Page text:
ISTANBUL (Reuters) - Turkish Prime Minister Tayyip Erdogan angered Ankara’s U.S. ally, as well as regional leaders in Egypt and Israel, by accusing Israel on Tuesday of helping overthrow Cairo’s Islamist president.
The White House called the remarks “offensive”.
Erdogan, who has become one of the fiercest critics of the Egyptian army’s removal of Mohamed Mursi, told members of his Islamist-rooted AK Party that he had proof that Israel was involved in last month’s ouster, which has been followed by a bloody crackdown on the elected president’s Muslim Brotherhood.
“What do they say in Egypt? Democracy is not the ballot box. What is behind it? Israel. We have in our hands documentation,” Erdogan said in comments broadcast by TRT state television.
An aide to Israeli Prime Minister Benjamin Netanyahu called that “nonsense”. Egypt’s new, military-installed government said no one “sane or fair” could accept Erdogan’s allegation.
In Washington, White House spokesman Josh Earnest said: “We strongly condemn the statements that were made by Prime Minister Erdogan today. Suggesting that Israel is somehow responsible for recent events in Egypt is offensive, unsubstantiated and wrong.”
Erdogan’s AK party traces its roots to an Islamist movement banned at a time when Turkey’s military held great influence and has positioned itself as a model for conservative, democratic politicians in the Middle East moving away from dictatorship.
Erdogan’s support for the Muslim Brotherhood government in Egypt, and a souring of once warm Turkish ties with Israel, had seemed to give Ankara a growing regional influence. The change of rule in Egypt may hinder that, while outspoken defense of Egypt’s Islamists could affect Turkey’s relations with the West.
Turkey, which has a secular constitution, has the second-biggest armed forces in NATO and is a long-standing candidate for European Union membership.
Erdogan’s comments aimed to divide Egyptians, the state news agency MENA quoted ministers as saying: “The cabinet stresses that Egypt’s patience is wearing thin,” it said. “Egypt does not share others’ enmities, and is not about to go in search of a new identity. Its Arab and Islamic nature is obvious.”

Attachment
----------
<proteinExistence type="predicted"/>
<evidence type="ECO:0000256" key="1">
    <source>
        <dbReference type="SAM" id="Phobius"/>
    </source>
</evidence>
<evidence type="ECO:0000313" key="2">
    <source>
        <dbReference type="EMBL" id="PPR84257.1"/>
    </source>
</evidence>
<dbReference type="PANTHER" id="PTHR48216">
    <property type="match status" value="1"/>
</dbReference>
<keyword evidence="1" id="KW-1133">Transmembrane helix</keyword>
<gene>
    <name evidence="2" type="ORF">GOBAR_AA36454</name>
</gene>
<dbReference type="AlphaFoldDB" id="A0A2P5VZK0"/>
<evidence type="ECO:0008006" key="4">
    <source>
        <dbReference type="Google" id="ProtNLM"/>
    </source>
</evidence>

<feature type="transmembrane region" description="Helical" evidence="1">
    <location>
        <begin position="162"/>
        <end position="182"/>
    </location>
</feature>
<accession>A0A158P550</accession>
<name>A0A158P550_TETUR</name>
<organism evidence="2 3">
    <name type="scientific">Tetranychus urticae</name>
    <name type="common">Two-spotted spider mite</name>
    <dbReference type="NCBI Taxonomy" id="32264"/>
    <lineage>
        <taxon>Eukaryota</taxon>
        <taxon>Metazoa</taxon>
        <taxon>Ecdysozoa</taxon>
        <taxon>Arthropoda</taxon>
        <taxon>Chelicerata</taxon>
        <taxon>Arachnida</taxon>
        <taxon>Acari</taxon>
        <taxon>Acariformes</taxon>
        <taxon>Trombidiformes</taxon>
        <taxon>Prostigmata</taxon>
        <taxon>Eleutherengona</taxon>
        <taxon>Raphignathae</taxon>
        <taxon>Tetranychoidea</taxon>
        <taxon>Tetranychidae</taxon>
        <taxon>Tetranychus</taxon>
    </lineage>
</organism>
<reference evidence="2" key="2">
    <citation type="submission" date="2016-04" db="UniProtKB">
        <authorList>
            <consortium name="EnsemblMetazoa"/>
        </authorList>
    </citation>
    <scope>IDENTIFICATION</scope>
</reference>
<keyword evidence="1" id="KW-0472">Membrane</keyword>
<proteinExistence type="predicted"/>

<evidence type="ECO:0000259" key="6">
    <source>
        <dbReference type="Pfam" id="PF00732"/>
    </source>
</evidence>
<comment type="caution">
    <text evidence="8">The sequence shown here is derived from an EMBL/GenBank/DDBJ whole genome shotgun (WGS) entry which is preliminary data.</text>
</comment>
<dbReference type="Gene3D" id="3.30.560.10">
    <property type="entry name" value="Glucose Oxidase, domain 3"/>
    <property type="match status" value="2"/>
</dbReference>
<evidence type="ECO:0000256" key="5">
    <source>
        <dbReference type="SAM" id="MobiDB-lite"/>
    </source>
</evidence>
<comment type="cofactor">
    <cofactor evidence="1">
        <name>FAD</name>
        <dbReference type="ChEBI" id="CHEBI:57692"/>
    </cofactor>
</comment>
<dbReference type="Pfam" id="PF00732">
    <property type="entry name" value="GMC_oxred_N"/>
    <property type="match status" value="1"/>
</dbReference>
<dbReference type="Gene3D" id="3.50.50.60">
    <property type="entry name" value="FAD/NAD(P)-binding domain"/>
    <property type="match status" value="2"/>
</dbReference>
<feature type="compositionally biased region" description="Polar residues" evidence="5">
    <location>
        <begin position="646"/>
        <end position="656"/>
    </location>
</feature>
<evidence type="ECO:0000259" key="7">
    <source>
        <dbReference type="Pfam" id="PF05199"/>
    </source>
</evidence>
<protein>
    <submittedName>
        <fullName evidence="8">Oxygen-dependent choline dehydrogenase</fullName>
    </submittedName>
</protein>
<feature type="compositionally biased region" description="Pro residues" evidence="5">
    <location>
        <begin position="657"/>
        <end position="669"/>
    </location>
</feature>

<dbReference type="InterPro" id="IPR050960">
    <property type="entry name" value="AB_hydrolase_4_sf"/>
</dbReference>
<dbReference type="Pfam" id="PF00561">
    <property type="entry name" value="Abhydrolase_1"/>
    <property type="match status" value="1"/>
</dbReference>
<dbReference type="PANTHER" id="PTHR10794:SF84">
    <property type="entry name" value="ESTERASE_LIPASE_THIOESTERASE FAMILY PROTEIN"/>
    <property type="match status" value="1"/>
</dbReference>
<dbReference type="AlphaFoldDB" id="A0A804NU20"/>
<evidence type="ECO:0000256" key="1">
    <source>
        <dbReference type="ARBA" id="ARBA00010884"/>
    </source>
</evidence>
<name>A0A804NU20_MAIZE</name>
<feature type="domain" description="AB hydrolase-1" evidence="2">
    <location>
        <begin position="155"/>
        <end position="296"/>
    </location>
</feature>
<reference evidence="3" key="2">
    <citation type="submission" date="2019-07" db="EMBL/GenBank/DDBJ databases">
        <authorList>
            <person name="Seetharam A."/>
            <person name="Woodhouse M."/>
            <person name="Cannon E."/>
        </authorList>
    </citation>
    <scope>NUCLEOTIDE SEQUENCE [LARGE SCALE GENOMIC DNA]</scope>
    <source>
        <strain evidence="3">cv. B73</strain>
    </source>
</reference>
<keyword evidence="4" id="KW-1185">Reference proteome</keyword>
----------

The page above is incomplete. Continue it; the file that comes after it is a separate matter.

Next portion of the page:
Erdogan did not say what documentation he had, but referred to comments he said an Israeli cabinet minister had made before Egyptian parliamentary elections that were held after a popular uprising pushed President Hosni Mubarak from power.
“Before the 2011 elections, during a session in France, the justice minister and an intellectual from France - he’s Jewish too - they used exactly this comment: ‘Even if the Muslim Brotherhood wins the election, they will not win because democracy is not the ballot box’,” Erdogan said.
“That is exactly what happened,” he said, without naming either the minister nor the French intellectual.
He appeared to refer to comments available in an online video from a seminar in mid-2011 involving French philosopher Bernard-Henri Levy and Tzipi Livni, then the leader of Israel’s opposition and now justice minister. Livni has questioned the Brotherhood’s willingness to respect democratic opposition.
A spokeswoman for Livni said of Erdogan’s remarks: “Any attempt to try and tie Israel and Minister Livni to Egypt’s internal affairs is unfounded.”
Turkey’s relations with Israel have soured in recent years and hit a low in May 2010 when Israeli commandos killed nine Turkish activists while storming the Mavi Marmara, a ship in a convoy seeking to break an Israeli naval blockade of Gaza.
Earlier this year, Erdogan called Zionism “a crime against humanity”, prompting objections from U.S. Secretary of State John Kerry. President Barack Obama subsequently orchestrated an Israeli apology for the Mavi Marmara raid.
At least two senior AK Party officials have suggested there was Jewish involvement in anti-government protests that rocked Turkey in late May and June.
Erdogan repeatedly blamed unnamed foreign interests and an “interest-rate lobby” for those protests, in what he deemed an anti-democratic effort to undo Turkey’s last three elections, in which the AK Party increased its share of the vote each time.
“The West needs to learn the definition of democracy, Erdogan said. “If it cannot ... these clashes will carry the world towards a different place. What is that? It will take it towards autocratic regimes. That is our concern.”
Additional reporting by Susan Heavey and Roberta Rampton in Washington, Daren Butler in Istanbul, Allyn Fisher-Ilan and Jeffrey Heller in Jerusalem and Shaimaa Fayed in Cairo; Editing by Nick Tattersall, David Stamp and Alastair Macdonald